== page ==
It’s estimated that one in every 200 to 400 Canadians carries a mutation in either the BRCA1 or BRCA2 genes, putting them at increased risk for breast, ovarian and prostate cancers. Much is still unknown about the cause of most cancers, but for ovarian and breast cancers a BRCA mutation can increase a woman’s lifetime risk of developing the disease up to 40 and 80 per cent, respectively. Dr. Mohammad R. Akbari’s research is focused on studying genetics to prevent hereditary cancer from developing, diagnosing it early and treating it more effectively in patients who carry these mutations.
The technology for identifying BRCA1 and BRCA2 mutation-carriers has improved dramatically since their discovery in the mid 1990s, however we have not yet reached our potential in reducing cancer mortality among individuals who have a genetically higher risk for developing cancer. Dr. Akbari believes one of the best ways to use this information to improve cancer prevention is to implement a universal population-based genetic testing model. Last year, Dr. Akbari and his team launched The Screen Projectto further study the benefits of population-based genetic testing. The initiative provides BRCA screening at an accessible price to all Canadians, followed by genetic counselling on preventative options for those identified as having a genetic mutation. By identifying individuals at high risk of hereditary cancer, patients have increased access to screening to detect and treat their cancer at a smaller, more treatable stage. With this knowledge, patients and their healthcare providers can also have informed discussions about prophylactic treatments such as mastectomy and oophorectomy to reduce their risk of cancer completely – preventing cancer before it starts.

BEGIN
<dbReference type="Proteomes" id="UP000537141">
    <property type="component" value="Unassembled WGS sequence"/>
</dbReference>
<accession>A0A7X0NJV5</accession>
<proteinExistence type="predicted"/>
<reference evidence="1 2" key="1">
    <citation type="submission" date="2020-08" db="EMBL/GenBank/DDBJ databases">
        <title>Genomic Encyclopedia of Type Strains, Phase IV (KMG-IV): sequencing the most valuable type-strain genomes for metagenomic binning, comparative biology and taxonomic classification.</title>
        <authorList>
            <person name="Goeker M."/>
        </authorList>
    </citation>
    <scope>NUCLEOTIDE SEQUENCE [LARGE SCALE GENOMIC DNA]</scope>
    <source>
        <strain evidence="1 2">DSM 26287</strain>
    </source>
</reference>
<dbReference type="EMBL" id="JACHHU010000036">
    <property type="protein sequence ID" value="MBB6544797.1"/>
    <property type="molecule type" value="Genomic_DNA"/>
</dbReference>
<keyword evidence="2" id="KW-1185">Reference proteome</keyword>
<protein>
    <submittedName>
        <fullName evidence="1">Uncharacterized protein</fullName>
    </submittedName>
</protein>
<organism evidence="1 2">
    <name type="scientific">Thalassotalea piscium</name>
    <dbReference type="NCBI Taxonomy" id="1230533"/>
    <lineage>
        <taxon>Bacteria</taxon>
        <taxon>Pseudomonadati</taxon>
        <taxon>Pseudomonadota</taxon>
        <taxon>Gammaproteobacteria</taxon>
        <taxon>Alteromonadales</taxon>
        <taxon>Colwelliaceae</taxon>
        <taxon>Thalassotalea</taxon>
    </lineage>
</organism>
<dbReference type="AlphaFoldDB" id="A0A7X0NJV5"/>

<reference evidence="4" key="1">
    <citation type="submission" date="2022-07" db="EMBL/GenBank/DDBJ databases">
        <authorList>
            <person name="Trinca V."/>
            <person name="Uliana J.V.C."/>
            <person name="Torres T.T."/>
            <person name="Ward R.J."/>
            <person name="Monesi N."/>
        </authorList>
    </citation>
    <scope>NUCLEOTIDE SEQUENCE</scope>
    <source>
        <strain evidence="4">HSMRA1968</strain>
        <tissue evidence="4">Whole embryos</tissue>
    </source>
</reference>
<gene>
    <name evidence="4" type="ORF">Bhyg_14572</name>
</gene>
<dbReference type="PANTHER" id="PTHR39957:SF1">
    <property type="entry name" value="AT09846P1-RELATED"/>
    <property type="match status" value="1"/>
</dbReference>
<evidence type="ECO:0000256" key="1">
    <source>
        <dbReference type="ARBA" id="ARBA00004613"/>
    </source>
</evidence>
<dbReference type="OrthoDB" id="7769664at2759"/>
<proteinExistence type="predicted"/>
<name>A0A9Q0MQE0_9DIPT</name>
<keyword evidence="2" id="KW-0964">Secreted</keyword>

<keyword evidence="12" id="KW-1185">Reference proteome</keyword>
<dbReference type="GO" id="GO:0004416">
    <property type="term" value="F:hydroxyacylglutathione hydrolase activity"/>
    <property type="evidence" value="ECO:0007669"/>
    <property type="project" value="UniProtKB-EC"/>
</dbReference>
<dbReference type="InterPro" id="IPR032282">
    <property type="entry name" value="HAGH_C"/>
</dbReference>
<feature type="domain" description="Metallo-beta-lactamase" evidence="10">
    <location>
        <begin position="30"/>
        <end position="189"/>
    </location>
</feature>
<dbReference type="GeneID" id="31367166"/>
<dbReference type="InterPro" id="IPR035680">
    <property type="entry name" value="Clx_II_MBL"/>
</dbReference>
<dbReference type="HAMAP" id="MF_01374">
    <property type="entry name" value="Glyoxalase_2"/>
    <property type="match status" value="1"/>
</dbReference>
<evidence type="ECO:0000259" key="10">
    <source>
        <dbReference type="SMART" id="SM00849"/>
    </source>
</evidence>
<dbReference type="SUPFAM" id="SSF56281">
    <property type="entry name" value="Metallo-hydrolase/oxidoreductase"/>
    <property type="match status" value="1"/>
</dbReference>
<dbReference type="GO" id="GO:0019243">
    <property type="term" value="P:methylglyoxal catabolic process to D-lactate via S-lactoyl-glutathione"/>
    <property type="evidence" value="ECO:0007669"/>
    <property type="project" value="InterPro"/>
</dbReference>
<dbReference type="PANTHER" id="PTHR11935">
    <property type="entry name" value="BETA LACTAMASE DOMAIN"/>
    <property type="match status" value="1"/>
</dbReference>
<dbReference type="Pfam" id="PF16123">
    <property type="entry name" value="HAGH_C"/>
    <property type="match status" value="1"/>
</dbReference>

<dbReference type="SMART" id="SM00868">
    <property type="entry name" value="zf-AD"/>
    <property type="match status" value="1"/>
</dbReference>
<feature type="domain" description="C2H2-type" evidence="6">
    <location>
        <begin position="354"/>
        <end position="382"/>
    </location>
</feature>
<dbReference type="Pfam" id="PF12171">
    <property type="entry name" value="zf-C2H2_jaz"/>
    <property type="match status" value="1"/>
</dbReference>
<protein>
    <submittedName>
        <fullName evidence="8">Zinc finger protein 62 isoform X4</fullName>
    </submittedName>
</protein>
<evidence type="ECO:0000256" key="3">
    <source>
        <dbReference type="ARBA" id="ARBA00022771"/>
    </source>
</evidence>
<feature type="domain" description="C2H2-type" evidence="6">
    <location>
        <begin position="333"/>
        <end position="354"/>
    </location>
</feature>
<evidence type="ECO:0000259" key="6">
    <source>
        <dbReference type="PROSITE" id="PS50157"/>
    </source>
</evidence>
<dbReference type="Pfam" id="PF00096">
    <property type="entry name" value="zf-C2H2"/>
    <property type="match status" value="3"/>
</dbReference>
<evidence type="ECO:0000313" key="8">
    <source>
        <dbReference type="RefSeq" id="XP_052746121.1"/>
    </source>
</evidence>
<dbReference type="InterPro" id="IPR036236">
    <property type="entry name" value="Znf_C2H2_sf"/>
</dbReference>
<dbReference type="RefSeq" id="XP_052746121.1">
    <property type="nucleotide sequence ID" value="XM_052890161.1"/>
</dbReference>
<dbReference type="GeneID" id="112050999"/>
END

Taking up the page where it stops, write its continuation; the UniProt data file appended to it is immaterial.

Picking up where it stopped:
In addition to his current work on BRCA gene mutations, Dr. Akbari identified a new gene called RECQL that’s strongly linked to the onset of breast cancer in Polish and French-Canadian women. The discovery of this gene was another important step in identifying all of the relevant genes associated with hereditary cancers. In the future, Dr. Akbari hopes that knowing a patient’s mutation status at the time of cancer diagnosis will allow clinicians to offer more targeted treatments to decrease cancer-related mortality. The resulting reduction in cancer incidence, morbidity and mortality would additionally reduce costs within our resource-strained healthcare system. Knowledge about their own mutation status also allows patients to make healthcare decisions that decrease their cancer risk, enabling them to live longer and healthier lives.
PhD, Molecular Human Genetics, University of Toronto, 2010
M.D., Tehran University of Medical Sciences, Iran, 2001
- Dean’s Emerging Leader Award, University of Toronto Faculty of Medicine (2019)
- Salary Award in Cancer Prevention from Canadian Cancer Society Research Institute (CCSRI) (2014)
- Ontario Graduate Scholarship (2009)
- Union of International Cancer Control (UICC) International Cancer Technology Transfer Fellowship (2005)
- Bronze Medal, 25th International Chemistry Olympiad (Italy) (1993)
- Gold Medal, National Chemistry Olympiad (1993)